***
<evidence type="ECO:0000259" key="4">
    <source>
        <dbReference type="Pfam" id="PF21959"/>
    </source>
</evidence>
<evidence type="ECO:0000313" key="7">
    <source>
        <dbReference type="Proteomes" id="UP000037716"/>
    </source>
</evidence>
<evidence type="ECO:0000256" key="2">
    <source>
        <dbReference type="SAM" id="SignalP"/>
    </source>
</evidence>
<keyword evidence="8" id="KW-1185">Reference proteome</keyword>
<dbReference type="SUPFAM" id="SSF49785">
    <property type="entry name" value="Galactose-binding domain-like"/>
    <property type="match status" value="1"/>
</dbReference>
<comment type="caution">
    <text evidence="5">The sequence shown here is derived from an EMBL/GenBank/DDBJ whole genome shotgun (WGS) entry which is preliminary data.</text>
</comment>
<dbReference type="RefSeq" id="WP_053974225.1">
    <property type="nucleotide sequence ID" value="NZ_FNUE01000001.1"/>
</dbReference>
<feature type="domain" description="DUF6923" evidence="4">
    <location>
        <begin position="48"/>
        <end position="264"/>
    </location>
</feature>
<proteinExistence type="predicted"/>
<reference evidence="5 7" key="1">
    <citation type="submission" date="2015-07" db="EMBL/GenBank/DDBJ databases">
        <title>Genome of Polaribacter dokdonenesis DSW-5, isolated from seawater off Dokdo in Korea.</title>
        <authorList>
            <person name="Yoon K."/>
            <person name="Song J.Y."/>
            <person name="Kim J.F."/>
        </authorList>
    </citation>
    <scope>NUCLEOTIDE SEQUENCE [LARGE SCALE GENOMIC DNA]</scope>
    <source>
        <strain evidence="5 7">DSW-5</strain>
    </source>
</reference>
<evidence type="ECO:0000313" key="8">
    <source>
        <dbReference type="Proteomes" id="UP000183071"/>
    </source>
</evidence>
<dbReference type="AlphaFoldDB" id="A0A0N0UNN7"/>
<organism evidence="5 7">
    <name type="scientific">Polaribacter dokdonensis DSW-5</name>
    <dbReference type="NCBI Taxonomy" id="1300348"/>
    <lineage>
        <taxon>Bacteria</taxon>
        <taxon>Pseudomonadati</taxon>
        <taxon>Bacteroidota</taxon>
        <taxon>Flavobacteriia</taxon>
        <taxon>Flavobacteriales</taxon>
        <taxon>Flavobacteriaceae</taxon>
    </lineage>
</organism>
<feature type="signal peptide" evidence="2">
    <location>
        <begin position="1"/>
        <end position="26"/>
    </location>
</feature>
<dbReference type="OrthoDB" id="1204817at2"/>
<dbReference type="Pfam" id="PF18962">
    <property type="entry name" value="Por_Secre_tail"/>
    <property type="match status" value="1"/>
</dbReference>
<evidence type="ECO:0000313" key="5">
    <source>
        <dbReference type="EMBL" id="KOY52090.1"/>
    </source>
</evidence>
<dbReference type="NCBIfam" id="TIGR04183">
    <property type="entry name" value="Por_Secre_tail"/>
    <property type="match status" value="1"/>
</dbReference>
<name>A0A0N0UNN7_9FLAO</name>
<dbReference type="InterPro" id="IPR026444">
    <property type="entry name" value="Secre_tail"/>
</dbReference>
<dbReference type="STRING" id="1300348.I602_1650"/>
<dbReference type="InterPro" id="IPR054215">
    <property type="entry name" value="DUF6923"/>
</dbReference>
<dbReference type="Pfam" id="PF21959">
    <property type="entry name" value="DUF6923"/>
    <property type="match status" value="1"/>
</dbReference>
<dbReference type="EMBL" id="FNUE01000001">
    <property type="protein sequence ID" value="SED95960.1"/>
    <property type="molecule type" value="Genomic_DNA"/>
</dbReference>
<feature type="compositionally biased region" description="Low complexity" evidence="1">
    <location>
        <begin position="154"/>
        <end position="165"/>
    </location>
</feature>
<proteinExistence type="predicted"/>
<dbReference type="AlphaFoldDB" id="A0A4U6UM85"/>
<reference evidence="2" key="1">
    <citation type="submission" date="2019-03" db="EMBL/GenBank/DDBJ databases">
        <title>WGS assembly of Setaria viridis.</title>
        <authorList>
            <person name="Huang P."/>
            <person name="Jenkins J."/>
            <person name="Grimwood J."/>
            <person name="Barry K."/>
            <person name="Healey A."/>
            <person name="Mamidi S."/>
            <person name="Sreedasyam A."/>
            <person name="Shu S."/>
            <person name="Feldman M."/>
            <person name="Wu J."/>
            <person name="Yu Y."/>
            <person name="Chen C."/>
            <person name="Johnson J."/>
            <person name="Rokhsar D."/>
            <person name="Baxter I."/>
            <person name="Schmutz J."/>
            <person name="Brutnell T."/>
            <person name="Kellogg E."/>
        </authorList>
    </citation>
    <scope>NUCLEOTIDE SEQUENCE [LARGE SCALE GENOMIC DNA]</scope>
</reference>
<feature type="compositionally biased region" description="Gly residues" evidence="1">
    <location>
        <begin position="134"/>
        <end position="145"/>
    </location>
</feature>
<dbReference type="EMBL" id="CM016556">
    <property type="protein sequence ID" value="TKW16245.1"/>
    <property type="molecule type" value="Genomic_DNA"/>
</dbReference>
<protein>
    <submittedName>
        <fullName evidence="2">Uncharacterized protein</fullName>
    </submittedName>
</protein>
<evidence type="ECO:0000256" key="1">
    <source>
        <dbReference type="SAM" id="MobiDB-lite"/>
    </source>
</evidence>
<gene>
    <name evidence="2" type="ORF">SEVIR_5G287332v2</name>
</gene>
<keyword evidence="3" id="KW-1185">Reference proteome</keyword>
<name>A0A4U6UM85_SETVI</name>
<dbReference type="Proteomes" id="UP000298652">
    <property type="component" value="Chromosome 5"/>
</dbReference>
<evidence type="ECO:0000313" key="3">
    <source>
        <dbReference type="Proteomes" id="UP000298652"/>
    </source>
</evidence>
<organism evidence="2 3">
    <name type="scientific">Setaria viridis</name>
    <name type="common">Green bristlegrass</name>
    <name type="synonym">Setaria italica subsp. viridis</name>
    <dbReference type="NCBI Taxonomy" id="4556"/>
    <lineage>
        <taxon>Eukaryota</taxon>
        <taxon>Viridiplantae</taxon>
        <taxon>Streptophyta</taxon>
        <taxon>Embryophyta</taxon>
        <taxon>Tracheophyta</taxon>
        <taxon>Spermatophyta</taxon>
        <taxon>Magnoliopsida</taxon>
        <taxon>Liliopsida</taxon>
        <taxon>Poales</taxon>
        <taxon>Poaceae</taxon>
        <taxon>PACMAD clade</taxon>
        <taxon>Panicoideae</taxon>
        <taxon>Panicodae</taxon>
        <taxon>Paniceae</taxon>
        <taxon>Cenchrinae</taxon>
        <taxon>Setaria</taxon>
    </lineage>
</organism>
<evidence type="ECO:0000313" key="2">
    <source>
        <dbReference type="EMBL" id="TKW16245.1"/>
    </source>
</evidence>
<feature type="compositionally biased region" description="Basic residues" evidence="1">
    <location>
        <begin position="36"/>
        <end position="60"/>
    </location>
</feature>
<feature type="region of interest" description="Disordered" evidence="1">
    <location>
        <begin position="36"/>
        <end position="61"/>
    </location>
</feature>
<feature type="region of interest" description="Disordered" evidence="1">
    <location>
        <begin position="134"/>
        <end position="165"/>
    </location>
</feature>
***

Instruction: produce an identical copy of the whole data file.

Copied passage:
<evidence type="ECO:0000259" key="4">
    <source>
        <dbReference type="Pfam" id="PF21959"/>
    </source>
</evidence>
<evidence type="ECO:0000313" key="7">
    <source>
        <dbReference type="Proteomes" id="UP000037716"/>
    </source>
</evidence>
<evidence type="ECO:0000256" key="2">
    <source>
        <dbReference type="SAM" id="SignalP"/>
    </source>
</evidence>
<keyword evidence="8" id="KW-1185">Reference proteome</keyword>
<dbReference type="SUPFAM" id="SSF49785">
    <property type="entry name" value="Galactose-binding domain-like"/>
    <property type="match status" value="1"/>
</dbReference>
<comment type="caution">
    <text evidence="5">The sequence shown here is derived from an EMBL/GenBank/DDBJ whole genome shotgun (WGS) entry which is preliminary data.</text>
</comment>
<dbReference type="RefSeq" id="WP_053974225.1">
    <property type="nucleotide sequence ID" value="NZ_FNUE01000001.1"/>
</dbReference>
<feature type="domain" description="DUF6923" evidence="4">
    <location>
        <begin position="48"/>
        <end position="264"/>
    </location>
</feature>
<proteinExistence type="predicted"/>
<reference evidence="5 7" key="1">
    <citation type="submission" date="2015-07" db="EMBL/GenBank/DDBJ databases">
        <title>Genome of Polaribacter dokdonenesis DSW-5, isolated from seawater off Dokdo in Korea.</title>
        <authorList>
            <person name="Yoon K."/>
            <person name="Song J.Y."/>
            <person name="Kim J.F."/>
        </authorList>
    </citation>
    <scope>NUCLEOTIDE SEQUENCE [LARGE SCALE GENOMIC DNA]</scope>
    <source>
        <strain evidence="5 7">DSW-5</strain>
    </source>
</reference>
<evidence type="ECO:0000313" key="8">
    <source>
        <dbReference type="Proteomes" id="UP000183071"/>
    </source>
</evidence>
<dbReference type="AlphaFoldDB" id="A0A0N0UNN7"/>
<organism evidence="5 7">
    <name type="scientific">Polaribacter dokdonensis DSW-5</name>
    <dbReference type="NCBI Taxonomy" id="1300348"/>
    <lineage>
        <taxon>Bacteria</taxon>
        <taxon>Pseudomonadati</taxon>
        <taxon>Bacteroidota</taxon>
        <taxon>Flavobacteriia</taxon>
        <taxon>Flavobacteriales</taxon>
        <taxon>Flavobacteriaceae</taxon>
    </lineage>
</organism>
<feature type="signal peptide" evidence="2">
    <location>
        <begin position="1"/>
        <end position="26"/>
    </location>
</feature>
<dbReference type="OrthoDB" id="1204817at2"/>
<dbReference type="Pfam" id="PF18962">
    <property type="entry name" value="Por_Secre_tail"/>
    <property type="match status" value="1"/>
</dbReference>
<evidence type="ECO:0000313" key="5">
    <source>
        <dbReference type="EMBL" id="KOY52090.1"/>
    </source>
</evidence>
<dbReference type="NCBIfam" id="TIGR04183">
    <property type="entry name" value="Por_Secre_tail"/>
    <property type="match status" value="1"/>
</dbReference>
<name>A0A0N0UNN7_9FLAO</name>
<dbReference type="InterPro" id="IPR026444">
    <property type="entry name" value="Secre_tail"/>
</dbReference>
<dbReference type="STRING" id="1300348.I602_1650"/>
<dbReference type="InterPro" id="IPR054215">
    <property type="entry name" value="DUF6923"/>
</dbReference>
<dbReference type="Pfam" id="PF21959">
    <property type="entry name" value="DUF6923"/>
    <property type="match status" value="1"/>
</dbReference>
<dbReference type="EMBL" id="FNUE01000001">
    <property type="protein sequence ID" value="SED95960.1"/>
    <property type="molecule type" value="Genomic_DNA"/>
</dbReference>
<feature type="compositionally biased region" description="Low complexity" evidence="1">
    <location>
        <begin position="154"/>
        <end position="165"/>
    </location>
</feature>
<proteinExistence type="predicted"/>
<dbReference type="AlphaFoldDB" id="A0A4U6UM85"/>
<reference evidence="2" key="1">
    <citation type="submission" date="2019-03" db="EMBL/GenBank/DDBJ databases">
        <title>WGS assembly of Setaria viridis.</title>
        <authorList>
            <person name="Huang P."/>
            <person name="Jenkins J."/>
            <person name="Grimwood J."/>
            <person name="Barry K."/>
            <person name="Healey A."/>
            <person name="Mamidi S."/>
            <person name="Sreedasyam A."/>
            <person name="Shu S."/>
            <person name="Feldman M."/>
            <person name="Wu J."/>
            <person name="Yu Y."/>
            <person name="Chen C."/>
            <person name="Johnson J."/>
            <person name="Rokhsar D."/>
            <person name="Baxter I."/>
            <person name="Schmutz J."/>
            <person name="Brutnell T."/>
            <person name="Kellogg E."/>
        </authorList>
    </citation>
    <scope>NUCLEOTIDE SEQUENCE [LARGE SCALE GENOMIC DNA]</scope>
</reference>
<feature type="compositionally biased region" description="Gly residues" evidence="1">
    <location>
        <begin position="134"/>
        <end position="145"/>
    </location>
</feature>
<dbReference type="EMBL" id="CM016556">
    <property type="protein sequence ID" value="TKW16245.1"/>
    <property type="molecule type" value="Genomic_DNA"/>
</dbReference>
<protein>
    <submittedName>
        <fullName evidence="2">Uncharacterized protein</fullName>
    </submittedName>
</protein>
<evidence type="ECO:0000256" key="1">
    <source>
        <dbReference type="SAM" id="MobiDB-lite"/>
    </source>
</evidence>
<gene>
    <name evidence="2" type="ORF">SEVIR_5G287332v2</name>
</gene>
<keyword evidence="3" id="KW-1185">Reference proteome</keyword>
<name>A0A4U6UM85_SETVI</name>
<dbReference type="Proteomes" id="UP000298652">
    <property type="component" value="Chromosome 5"/>
</dbReference>
<evidence type="ECO:0000313" key="3">
    <source>
        <dbReference type="Proteomes" id="UP000298652"/>
    </source>
</evidence>
<organism evidence="2 3">
    <name type="scientific">Setaria viridis</name>
    <name type="common">Green bristlegrass</name>
    <name type="synonym">Setaria italica subsp. viridis</name>
    <dbReference type="NCBI Taxonomy" id="4556"/>
    <lineage>
        <taxon>Eukaryota</taxon>
        <taxon>Viridiplantae</taxon>
        <taxon>Streptophyta</taxon>
        <taxon>Embryophyta</taxon>
        <taxon>Tracheophyta</taxon>
        <taxon>Spermatophyta</taxon>
        <taxon>Magnoliopsida</taxon>
        <taxon>Liliopsida</taxon>
        <taxon>Poales</taxon>
        <taxon>Poaceae</taxon>
        <taxon>PACMAD clade</taxon>
        <taxon>Panicoideae</taxon>
        <taxon>Panicodae</taxon>
        <taxon>Paniceae</taxon>
        <taxon>Cenchrinae</taxon>
        <taxon>Setaria</taxon>
    </lineage>
</organism>
<evidence type="ECO:0000313" key="2">
    <source>
        <dbReference type="EMBL" id="TKW16245.1"/>
    </source>
</evidence>
<feature type="compositionally biased region" description="Basic residues" evidence="1">
    <location>
        <begin position="36"/>
        <end position="60"/>
    </location>
</feature>
<feature type="region of interest" description="Disordered" evidence="1">
    <location>
        <begin position="36"/>
        <end position="61"/>
    </location>
</feature>
<feature type="region of interest" description="Disordered" evidence="1">
    <location>
        <begin position="134"/>
        <end position="165"/>
    </location>
</feature>